Feel free to share your insights below or at my Twitter (@h2h_corner).

h2h Corner ~ Katy Perry (Hot ‘N’ Cold Fantasy Baseball) All-Stars

Players get hot and cold over a seven-day period, it’s as sure as the samples are small.

That is why Katy created the Hot ‘N’ Cold All-stars.

I might have been a little late to the Twitter party, and might still think it is kind-of-sort-of stupid, but there is no denying the utility of the thing. People (hotties), like Katy Perry and Eliza Dushku have active and interesting Twitter handles. In fact, Katy Perry “used Twitter to announce [her] album release” yesterday morning.

Quite simply, you learn stuff on Twitter before others who look to mainstream media outlets. You don’t even have to take part, just think of it as your sports news fix. It’s where I learned Brandon Lyon was the latest Houston closer, that AROD was going on the DL, that Joe Nathan was out for the year, that Favre was retiring and then unretiring, that Sidney Rice just had surgery, etc.. Really, you learn news there before your league mates. All you have to do is get a generic handle and follow me ( I pass along all fantasy baseball and football information I can.

Ok, that was completely self-serving – well somewhat, at least. Anyway, what I want to do with the rest of the column is pass along some players who will help you get into the play-offs and dominate in head-to-head leagues.  As always, if there is a player I missed that you have a question about, post a comment (or hit me up on Twitter).

Cause you’re hot…you’re yes…you’re in…you’re up

Omar Infante – The great Rob Neyer outlines a case where Infante might win the batting title. In so doing, Infante might give fantasy owners a similar stretch as Freddy Sanchez did in 2006. Certainly Infante’s last seven days (.452 AVG, eight runs and three HRs) pour gasoline on the fire. Still, there is nothing in the 28-year-old’s career to suggest he is anything other than a light hitting utility player capable, but not assured, of batting around .300. Enjoy the surge while it lasts, but don’t count on it.

Lyle Overbay – Overbay has been on an RBI bender over the last seven days (he has 10 of them!). Still, the writing is on the wall and it is pretty clear Overbay is toward the end of his career. He does get great opportunities for as long as he mans first base for the Blue Jays, but he might not get consistent playing time down the stretch. If he has some decent match-ups in a given week, feel free to roll with him, otherwise, unless you are in dire need of RBIs, feel free to ignore the Bay.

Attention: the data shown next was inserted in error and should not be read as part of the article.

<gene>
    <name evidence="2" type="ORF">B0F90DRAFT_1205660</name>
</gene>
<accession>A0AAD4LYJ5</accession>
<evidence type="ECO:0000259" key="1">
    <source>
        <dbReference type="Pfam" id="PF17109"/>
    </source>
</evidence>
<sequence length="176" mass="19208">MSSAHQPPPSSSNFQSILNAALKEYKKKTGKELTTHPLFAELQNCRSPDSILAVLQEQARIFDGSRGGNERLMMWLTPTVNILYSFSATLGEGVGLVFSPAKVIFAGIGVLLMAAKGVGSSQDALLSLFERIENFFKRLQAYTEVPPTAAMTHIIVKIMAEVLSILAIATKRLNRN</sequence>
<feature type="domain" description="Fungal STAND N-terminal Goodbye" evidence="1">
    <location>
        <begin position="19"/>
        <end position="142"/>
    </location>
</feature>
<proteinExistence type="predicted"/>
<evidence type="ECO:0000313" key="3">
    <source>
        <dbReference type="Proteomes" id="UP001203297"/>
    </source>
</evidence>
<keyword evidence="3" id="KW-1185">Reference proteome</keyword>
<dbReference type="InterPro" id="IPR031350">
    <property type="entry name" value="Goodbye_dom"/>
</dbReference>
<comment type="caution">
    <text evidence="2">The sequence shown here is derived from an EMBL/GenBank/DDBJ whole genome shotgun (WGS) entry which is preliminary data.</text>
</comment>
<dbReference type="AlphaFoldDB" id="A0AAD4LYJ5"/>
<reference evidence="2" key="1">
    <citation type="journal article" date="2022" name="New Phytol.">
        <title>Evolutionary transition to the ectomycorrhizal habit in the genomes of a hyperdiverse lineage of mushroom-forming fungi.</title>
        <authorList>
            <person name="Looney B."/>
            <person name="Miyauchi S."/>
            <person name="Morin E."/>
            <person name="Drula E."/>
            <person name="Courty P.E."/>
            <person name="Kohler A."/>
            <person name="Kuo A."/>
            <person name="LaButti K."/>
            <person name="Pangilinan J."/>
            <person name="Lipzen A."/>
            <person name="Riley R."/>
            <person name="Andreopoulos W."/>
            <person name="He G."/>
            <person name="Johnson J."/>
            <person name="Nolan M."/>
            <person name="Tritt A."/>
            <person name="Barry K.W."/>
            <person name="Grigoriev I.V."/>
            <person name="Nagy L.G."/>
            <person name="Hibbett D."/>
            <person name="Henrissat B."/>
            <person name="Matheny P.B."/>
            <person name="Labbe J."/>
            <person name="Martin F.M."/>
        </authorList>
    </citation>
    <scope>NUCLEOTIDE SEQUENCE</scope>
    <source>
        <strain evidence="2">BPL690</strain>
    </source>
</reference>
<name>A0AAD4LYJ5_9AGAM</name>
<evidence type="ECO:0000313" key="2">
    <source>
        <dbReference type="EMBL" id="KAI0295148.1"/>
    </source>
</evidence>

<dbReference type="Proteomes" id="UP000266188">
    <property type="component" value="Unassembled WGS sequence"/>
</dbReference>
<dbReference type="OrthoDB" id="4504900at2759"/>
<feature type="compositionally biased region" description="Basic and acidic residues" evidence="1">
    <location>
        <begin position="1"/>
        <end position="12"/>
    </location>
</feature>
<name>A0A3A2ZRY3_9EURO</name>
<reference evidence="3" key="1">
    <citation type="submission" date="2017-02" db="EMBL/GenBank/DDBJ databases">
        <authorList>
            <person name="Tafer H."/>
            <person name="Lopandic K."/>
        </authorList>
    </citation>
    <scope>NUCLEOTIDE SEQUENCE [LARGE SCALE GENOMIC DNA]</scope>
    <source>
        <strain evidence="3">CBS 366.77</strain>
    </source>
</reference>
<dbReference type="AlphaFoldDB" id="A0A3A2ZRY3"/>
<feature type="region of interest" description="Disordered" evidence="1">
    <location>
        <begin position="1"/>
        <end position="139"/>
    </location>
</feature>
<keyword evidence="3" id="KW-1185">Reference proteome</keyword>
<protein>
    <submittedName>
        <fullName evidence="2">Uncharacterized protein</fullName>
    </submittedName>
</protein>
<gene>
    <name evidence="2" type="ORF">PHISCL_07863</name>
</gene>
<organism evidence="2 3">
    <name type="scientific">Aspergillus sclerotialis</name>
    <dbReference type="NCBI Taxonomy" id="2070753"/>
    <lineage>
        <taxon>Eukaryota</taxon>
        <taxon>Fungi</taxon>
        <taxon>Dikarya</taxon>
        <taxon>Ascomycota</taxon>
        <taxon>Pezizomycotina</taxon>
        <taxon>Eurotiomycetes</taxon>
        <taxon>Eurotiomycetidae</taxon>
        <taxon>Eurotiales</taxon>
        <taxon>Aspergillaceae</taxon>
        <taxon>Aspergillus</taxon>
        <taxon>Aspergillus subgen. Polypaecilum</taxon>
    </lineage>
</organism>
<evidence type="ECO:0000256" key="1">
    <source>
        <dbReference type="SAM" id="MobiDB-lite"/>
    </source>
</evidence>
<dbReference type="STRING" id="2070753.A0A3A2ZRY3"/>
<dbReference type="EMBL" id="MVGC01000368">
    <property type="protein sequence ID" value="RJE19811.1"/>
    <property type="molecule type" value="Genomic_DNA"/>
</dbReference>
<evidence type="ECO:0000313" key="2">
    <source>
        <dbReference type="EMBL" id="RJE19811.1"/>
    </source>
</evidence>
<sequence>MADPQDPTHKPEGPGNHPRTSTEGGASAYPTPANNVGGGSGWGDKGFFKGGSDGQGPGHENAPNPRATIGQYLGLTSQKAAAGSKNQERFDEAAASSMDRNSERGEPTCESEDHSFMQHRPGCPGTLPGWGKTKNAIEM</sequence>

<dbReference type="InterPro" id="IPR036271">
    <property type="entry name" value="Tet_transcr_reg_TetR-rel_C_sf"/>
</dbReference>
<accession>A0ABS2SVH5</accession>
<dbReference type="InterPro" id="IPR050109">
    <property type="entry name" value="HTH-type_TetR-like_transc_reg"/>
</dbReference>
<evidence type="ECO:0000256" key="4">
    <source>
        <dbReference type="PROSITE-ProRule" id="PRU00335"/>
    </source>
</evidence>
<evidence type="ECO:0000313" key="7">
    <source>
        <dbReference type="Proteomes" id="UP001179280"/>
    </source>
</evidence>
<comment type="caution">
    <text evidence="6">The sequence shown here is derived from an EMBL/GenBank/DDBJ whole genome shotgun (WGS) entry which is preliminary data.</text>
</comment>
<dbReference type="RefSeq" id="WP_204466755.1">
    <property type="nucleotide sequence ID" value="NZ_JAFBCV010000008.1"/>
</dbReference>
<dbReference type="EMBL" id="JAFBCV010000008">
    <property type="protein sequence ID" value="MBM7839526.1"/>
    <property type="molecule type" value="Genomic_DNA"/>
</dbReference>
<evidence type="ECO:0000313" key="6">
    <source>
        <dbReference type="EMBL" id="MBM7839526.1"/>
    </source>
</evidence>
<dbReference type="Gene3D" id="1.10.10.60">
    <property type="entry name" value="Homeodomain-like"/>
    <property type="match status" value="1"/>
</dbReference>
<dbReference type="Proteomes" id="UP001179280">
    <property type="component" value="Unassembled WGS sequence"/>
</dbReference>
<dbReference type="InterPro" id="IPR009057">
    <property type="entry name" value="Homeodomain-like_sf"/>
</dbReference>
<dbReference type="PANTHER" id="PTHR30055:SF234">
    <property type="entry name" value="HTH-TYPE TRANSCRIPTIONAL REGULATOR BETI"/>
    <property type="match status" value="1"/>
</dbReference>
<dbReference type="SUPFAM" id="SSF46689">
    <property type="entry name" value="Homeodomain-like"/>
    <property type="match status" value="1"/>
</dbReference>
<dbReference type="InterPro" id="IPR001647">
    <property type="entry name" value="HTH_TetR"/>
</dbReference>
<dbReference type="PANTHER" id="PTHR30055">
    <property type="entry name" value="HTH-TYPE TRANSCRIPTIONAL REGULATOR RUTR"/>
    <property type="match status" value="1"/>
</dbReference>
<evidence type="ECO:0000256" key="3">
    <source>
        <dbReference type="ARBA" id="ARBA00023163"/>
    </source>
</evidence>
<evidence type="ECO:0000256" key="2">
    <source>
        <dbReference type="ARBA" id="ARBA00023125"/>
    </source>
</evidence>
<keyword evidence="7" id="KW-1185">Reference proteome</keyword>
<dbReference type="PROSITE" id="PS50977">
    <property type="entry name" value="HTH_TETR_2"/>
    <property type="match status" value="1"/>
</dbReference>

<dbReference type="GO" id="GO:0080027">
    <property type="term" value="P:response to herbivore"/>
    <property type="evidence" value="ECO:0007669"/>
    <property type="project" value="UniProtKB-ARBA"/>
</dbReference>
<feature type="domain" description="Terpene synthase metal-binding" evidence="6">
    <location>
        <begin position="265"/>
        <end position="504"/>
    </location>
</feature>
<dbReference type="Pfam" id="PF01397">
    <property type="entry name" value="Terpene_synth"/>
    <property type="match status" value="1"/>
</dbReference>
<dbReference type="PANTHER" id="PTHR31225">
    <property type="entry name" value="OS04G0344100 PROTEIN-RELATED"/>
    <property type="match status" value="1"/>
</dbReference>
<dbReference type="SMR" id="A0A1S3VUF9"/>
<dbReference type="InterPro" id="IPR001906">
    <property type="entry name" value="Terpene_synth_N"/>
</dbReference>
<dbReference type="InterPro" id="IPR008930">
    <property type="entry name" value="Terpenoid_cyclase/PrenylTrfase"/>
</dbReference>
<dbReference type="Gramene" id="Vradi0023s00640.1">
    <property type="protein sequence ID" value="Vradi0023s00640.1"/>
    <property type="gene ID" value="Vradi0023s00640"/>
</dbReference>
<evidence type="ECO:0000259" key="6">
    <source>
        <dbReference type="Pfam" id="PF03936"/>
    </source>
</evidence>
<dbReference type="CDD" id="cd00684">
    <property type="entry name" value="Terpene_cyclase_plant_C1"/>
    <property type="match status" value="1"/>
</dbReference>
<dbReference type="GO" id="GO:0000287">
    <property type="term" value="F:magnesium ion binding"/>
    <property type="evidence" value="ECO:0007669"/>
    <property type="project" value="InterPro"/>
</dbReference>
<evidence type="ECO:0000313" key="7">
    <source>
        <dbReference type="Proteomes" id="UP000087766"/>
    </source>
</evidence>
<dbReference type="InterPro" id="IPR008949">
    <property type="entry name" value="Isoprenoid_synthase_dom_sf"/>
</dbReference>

Gregor Blanco and Wilson Betemit – See last week’s Royals binge. Not much else to say here, except Blanco keeps swiping bags Willie Mays Hayes-style and Betemit keeps hitting ropes like I thought he would back in 2003.

Gaby Sanchez – Early in the season, I predicted Sanchez would approach 20 HRs and be as valuable as James Loney. (I also linked to awesome photos of Katy Perry, Eliza Dushku, Rachel Billson and Allison Brie – different links than those). Well technically Sanchez is ranked higher and has hit more HRs and posted a better average. Seven-day stretches like Sanchez had recently had (two HRs, nine RBIs and a .333 AVG) make him a far better option than Loney from now until the end of the year.

Brandon Inge – recently, I tweeted with @fakebaseball (a tremendous follow for any baseball fan) about possible AROD replacements. I think a decent alternative is Inge, who has been smacking the ball around since coming off the DL (last seven days: .429 AVG, five runs and six RBIs). He will never bat that high, but has the potential to hit some HRs and scoop up some Miguel Cabreras.

Roger Bernadina – Did you know Roger Bernadina and James Loney have the same number of HRs (eight) this season? Crazy eh? Well Bernadina is trying his best to get your attention – over the last seven days, he stole two bases, hit one HR and scored four runs. He has a couple of 40+ steal seasons in the minors, which makes him an attractive free agent addition from the waiver wire for those in the need of speed.